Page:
Gold coinage and its use in the post-roman west
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Naismith, R. (2014). Gold coinage and its use in the post-roman west. Speculum, 89 (2), 273-306. https://doi.org/10.1017/S0038713413004533
One of the most tangible sets of changes associated with the fall of the Western Roman Empire was that which affected the monetary system. By AD 600 the multi-tiered late Roman currency had shrivelled to a shadow of its former self. Copper-alloy issues, which for most of the populace had been the principal coins utilized on a day-to-day basis, were effectively gone, as were those in silver. Little local production of unofficial coin to plug this gap took place (as had happened in the third-century West, and parts of the fifth-century East), suggesting a genuine collapse of the mechanisms which had supported small-scale monetized exchange. This slump forms part of a wider picture of drastic simplification in exchange and economy, the pace and extent of which varied province to province.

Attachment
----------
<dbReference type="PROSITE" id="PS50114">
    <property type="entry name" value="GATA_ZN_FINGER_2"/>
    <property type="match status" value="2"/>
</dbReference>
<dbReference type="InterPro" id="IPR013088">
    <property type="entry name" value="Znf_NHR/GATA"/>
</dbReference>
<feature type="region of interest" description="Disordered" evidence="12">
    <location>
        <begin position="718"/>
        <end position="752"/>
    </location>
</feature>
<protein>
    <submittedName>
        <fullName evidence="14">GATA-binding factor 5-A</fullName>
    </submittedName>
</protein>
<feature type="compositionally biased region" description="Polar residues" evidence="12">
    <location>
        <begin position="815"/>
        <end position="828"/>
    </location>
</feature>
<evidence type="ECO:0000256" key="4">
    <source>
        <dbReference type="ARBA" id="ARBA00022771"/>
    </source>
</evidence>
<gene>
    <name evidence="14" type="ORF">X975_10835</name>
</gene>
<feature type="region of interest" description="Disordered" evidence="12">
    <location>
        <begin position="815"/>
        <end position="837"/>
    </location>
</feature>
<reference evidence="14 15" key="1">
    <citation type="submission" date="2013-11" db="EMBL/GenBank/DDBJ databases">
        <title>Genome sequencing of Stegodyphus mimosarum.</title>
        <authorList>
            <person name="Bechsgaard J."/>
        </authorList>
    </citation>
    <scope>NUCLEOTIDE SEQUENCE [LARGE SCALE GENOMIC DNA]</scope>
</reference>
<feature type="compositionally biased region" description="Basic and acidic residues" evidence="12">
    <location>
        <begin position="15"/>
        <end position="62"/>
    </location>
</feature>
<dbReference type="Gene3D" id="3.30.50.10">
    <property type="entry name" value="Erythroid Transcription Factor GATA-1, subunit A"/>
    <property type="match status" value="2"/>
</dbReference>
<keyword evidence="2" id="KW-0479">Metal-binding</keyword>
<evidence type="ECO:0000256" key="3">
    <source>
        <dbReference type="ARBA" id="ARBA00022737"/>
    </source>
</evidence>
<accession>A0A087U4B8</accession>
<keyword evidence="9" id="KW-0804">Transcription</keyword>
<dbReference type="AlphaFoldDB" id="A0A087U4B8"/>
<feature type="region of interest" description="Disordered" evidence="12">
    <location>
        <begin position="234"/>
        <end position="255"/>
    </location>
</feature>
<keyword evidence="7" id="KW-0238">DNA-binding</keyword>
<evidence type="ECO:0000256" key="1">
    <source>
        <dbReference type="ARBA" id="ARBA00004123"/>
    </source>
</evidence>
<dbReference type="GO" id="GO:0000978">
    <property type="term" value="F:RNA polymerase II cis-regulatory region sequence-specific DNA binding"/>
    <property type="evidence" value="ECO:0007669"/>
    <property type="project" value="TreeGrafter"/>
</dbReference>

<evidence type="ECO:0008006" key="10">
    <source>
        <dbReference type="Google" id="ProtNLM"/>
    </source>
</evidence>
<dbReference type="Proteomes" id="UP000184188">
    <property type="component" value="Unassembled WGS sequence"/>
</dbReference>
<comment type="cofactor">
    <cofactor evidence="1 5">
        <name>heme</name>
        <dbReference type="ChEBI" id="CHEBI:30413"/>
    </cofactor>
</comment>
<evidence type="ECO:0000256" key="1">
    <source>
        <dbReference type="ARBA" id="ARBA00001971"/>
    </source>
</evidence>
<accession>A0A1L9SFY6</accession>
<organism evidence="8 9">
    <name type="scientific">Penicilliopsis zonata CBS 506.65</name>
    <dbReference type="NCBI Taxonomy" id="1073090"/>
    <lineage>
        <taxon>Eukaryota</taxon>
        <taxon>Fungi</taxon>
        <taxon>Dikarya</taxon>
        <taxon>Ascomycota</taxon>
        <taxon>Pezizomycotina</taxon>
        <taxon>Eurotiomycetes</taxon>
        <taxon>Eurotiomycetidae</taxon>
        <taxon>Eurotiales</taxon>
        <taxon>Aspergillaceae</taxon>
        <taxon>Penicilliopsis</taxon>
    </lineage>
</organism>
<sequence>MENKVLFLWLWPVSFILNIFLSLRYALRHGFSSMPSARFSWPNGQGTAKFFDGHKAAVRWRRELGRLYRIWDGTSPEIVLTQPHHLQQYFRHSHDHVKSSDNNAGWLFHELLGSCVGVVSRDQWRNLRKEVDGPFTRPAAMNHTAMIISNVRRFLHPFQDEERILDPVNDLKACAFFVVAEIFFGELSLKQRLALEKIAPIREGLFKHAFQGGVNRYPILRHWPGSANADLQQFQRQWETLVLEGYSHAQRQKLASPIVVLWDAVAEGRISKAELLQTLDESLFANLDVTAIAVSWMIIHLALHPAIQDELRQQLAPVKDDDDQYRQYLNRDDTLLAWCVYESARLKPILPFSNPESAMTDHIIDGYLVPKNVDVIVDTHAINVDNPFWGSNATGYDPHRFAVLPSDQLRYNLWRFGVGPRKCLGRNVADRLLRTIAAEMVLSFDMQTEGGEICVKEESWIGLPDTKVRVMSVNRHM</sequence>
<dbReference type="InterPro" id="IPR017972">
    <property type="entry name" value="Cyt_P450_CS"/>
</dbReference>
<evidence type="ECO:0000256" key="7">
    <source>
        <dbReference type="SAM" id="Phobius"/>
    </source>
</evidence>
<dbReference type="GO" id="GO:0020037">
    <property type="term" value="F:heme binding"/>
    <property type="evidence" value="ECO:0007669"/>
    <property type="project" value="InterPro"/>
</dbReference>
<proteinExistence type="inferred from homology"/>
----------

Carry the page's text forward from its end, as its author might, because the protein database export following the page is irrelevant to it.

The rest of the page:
External DOI: https://doi.org/10.1017/S0038713413004533
This record's URL: https://www.repository.cam.ac.uk/handle/1810/300997
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